1.1. Sampling concerns in previous surveys
Concern has arisen, however, about the methodological quality of many studies focusing on same-sex parents. In particular, most are based on non-random, non-representative data often employing small samples that do not allow for generalization to the larger population of gay and lesbian families (, and ). For instance, many published studies on the children of same-sex parents collect data from “snowball” or convenience samples (e.g., , , , and ). One notable example of this is the National Longitudinal Lesbian Family Study, analyses of which were prominently featured in the media in 2011 (e.g., ). The NLLFS employs a convenience sample, recruited entirely by self-selection from announcements posted “at lesbian events, in women’s bookstores, and in lesbian newspapers” in
and . While I do not wish to downplay the significance of
such a longitudinal study—it is itself quite a feat—this sampling approach is a
problem when the goal (or in this case, the practical result and conventional
use of its findings) is to generalize to a population. All such samples are
biased, often in unknown ways. As a formal sampling method, “snowball sampling
is known to have some serious problems,” one expert asserts (, p. 59). Indeed, such samples are likely biased
toward “inclusion of those who have many interrelationships with, or are
coupled to, a large number of other individuals” (, p. 531). But apart from the knowledge of
individuals’ inclusion probability, unbiased estimation is not possible. San Francisco
Further, as entreated, consider the convenience sample recruited from within organizations devoted to seeking rights for gays and lesbians, like the NLLFS sampling strategy. Suppose, for example, that the respondents have higher levels of education than comparable lesbians who do not frequent such events or bookstores, or who live elsewhere. If such a sample is used for research purposes, then anything that is correlated with educational attainment—like better health, more deliberative parenting, and greater access to social capital and educational opportunities for children—will be biased. Any claims about a population based on a group that does not represent it will be distorted, since its sample of lesbian parents is less diverse (given what is known about it) than a representative sample would reveal ().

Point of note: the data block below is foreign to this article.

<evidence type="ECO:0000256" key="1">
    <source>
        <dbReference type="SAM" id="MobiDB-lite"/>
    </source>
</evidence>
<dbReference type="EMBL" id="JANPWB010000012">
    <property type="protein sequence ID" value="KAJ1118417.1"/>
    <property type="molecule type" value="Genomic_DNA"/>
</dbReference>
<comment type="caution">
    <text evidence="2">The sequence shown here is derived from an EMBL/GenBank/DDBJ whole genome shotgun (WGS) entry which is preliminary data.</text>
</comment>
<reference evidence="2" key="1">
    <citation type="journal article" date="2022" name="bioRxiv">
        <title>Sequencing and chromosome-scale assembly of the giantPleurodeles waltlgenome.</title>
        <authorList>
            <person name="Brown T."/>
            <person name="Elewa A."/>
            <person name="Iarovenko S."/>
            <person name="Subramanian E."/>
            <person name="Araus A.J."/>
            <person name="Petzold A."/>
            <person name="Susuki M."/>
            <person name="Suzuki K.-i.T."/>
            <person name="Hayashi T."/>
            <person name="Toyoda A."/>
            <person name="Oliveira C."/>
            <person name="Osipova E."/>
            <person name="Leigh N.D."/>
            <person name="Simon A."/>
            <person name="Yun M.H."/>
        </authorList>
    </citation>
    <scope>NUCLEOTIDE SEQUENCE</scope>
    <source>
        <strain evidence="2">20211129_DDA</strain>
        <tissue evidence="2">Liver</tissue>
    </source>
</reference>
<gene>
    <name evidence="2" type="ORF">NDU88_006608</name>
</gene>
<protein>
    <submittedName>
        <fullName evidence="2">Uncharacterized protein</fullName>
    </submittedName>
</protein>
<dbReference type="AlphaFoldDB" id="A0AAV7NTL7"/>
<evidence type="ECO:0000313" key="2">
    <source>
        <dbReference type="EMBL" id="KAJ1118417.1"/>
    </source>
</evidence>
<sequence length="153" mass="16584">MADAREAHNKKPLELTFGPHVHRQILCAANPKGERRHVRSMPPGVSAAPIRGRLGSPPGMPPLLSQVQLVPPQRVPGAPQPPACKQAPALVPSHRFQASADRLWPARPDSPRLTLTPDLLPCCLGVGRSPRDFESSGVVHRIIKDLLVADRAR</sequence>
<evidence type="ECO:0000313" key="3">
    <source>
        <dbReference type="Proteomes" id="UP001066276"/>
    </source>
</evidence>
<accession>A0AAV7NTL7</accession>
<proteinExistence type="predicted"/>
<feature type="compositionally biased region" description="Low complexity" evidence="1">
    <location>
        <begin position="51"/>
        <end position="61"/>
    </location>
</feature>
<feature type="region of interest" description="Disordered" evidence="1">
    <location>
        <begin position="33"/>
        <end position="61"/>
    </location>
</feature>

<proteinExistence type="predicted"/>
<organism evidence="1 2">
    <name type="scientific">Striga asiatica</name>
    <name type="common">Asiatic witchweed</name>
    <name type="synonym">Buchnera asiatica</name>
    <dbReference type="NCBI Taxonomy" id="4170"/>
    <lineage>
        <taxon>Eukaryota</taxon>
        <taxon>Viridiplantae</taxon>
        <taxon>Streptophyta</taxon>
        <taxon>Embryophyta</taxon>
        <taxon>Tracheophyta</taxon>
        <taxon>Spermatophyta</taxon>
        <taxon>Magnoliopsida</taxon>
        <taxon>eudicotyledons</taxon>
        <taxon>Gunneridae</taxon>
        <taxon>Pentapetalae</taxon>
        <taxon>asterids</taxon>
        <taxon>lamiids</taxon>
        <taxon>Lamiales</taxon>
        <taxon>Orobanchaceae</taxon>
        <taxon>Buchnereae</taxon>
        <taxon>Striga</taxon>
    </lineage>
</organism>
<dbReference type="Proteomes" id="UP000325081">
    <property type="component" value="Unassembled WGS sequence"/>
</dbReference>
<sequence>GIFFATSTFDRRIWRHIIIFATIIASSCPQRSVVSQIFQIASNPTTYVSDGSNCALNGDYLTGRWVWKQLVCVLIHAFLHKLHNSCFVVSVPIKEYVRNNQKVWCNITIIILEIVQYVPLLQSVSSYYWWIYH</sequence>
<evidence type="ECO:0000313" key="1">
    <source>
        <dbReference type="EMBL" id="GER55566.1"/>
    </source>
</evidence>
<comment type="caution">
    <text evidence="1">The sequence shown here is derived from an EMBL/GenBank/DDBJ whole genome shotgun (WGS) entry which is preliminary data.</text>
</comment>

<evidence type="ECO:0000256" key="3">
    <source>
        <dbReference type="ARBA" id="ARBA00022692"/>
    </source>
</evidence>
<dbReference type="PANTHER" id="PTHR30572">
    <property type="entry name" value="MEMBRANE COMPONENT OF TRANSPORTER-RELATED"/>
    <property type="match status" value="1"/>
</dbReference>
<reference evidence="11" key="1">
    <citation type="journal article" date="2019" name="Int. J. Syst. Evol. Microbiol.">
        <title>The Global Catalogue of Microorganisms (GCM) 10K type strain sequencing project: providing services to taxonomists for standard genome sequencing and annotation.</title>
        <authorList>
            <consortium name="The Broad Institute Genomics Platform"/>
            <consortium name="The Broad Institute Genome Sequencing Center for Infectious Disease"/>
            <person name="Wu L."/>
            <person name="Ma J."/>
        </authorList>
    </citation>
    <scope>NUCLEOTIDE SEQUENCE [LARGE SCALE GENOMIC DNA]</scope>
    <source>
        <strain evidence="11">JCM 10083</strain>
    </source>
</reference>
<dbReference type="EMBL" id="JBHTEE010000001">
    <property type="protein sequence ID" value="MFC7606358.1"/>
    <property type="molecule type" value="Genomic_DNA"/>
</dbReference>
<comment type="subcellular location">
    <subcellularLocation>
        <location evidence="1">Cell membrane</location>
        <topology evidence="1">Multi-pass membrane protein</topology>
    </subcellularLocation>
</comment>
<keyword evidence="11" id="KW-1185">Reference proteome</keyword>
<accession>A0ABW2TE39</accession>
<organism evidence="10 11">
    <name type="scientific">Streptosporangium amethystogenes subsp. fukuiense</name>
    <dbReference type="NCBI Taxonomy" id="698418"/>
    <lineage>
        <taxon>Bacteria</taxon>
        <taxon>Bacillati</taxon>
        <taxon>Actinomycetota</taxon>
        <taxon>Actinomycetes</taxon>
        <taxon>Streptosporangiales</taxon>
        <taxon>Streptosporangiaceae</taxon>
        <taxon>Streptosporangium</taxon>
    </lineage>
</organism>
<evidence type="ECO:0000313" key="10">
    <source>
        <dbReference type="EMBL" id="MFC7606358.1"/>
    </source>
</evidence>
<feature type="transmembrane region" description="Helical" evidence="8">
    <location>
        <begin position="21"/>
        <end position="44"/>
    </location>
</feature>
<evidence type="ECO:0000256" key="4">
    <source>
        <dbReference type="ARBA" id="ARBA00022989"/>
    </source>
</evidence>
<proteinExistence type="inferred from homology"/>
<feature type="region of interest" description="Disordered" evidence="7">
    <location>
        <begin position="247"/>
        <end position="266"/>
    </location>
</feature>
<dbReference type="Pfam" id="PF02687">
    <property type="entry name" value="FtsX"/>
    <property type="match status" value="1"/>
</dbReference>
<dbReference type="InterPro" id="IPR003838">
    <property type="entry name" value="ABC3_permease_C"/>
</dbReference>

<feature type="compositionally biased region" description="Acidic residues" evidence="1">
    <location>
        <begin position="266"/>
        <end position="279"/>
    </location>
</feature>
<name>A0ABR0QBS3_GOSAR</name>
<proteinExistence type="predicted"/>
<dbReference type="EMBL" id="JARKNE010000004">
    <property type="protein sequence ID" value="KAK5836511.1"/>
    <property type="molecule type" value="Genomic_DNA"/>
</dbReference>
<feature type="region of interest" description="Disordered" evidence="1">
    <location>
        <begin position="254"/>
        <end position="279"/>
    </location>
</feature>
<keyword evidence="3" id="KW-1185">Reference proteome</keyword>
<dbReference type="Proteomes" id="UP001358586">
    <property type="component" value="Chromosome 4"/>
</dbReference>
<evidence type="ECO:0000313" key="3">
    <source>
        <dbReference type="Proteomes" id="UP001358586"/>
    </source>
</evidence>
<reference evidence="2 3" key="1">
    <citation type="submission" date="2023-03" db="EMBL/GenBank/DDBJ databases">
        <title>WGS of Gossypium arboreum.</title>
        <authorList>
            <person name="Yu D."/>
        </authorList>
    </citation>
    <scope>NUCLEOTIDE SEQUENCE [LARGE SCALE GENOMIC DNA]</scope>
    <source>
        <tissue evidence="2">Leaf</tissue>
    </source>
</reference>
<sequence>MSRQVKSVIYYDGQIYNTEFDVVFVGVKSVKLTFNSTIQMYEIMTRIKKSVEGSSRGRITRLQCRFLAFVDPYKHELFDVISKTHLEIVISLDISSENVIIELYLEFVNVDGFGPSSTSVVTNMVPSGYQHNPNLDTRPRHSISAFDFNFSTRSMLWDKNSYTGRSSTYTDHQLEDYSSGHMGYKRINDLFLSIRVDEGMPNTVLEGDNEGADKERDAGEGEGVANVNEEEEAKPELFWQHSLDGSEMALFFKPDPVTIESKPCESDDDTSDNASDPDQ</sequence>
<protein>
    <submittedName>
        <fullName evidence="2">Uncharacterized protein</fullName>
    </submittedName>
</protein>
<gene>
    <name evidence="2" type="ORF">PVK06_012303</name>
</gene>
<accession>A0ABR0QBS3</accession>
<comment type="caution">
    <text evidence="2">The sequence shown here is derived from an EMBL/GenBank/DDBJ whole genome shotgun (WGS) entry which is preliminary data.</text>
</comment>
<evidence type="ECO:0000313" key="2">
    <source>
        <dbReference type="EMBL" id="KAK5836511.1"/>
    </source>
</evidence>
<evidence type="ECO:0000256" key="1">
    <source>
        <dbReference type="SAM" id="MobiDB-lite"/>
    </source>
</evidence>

To compound the problem, results from nonprobability samples—from which meaningful statistics cannot be generated—are regularly compared with population-level samples of heterosexual parents, which no doubt are comprised of a blend of higher and lower quality parents. For example, and inquired about the sexual orientation and behavior of adolescents by comparing data from the National Survey of Family Growth (NSFG) with those in the snowball sample of youth in the NLLFS. Comparing a population-based sample (the NSFG) to a select sample of youth from same-sex parents does not provide the statistical confidence demanded of good social science. Until now, this has been a primary way in which scholars have collected and evaluated data on same-sex parents. This is not to suggest that snowball samples are problematic as data-collection techniques, only that they are not adequate for making useful comparisons with samples that are entirely different with regard to selection characteristics. Snowball and various other types of convenience sampling are simply not widely generalizable or comparable to the population of interest as a whole. While researchers themselves commonly note this important limitation, it is often entirely lost in the translation and transmission of findings by the media to the public.
1.2. Are there notable differences?
The “no differences” paradigm suggests that children from same-sex families display no notable disadvantages when compared to children from other family forms. This suggestion has increasingly come to include even comparisons with intact biological, two-parent families, the form most associated with stability and developmental benefits for children ( and ).
Answering questions about notable between-group differences has nevertheless typically depended on with whom comparisons are being made, what outcomes the researchers explored, and whether the outcomes evaluated are considered substantial or superficial, or portents of future risk. Some outcomes—like sexual behavior, gender roles, and democratic parenting, for example—have come to be valued differently in American society over time.